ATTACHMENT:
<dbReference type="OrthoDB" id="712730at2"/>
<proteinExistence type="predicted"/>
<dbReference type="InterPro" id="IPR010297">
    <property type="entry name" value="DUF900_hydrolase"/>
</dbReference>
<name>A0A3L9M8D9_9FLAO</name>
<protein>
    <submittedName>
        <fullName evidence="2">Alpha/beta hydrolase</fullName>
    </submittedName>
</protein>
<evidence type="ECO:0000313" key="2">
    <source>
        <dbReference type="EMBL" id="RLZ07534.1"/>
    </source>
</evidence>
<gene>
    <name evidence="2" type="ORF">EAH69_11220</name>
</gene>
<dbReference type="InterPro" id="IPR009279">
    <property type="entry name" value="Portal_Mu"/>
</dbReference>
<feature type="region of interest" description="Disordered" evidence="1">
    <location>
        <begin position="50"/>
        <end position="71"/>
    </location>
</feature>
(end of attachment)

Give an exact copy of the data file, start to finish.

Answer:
<dbReference type="OrthoDB" id="712730at2"/>
<proteinExistence type="predicted"/>
<dbReference type="InterPro" id="IPR010297">
    <property type="entry name" value="DUF900_hydrolase"/>
</dbReference>
<name>A0A3L9M8D9_9FLAO</name>
<protein>
    <submittedName>
        <fullName evidence="2">Alpha/beta hydrolase</fullName>
    </submittedName>
</protein>
<evidence type="ECO:0000313" key="2">
    <source>
        <dbReference type="EMBL" id="RLZ07534.1"/>
    </source>
</evidence>
<gene>
    <name evidence="2" type="ORF">EAH69_11220</name>
</gene>
<dbReference type="InterPro" id="IPR009279">
    <property type="entry name" value="Portal_Mu"/>
</dbReference>
<feature type="region of interest" description="Disordered" evidence="1">
    <location>
        <begin position="50"/>
        <end position="71"/>
    </location>
</feature>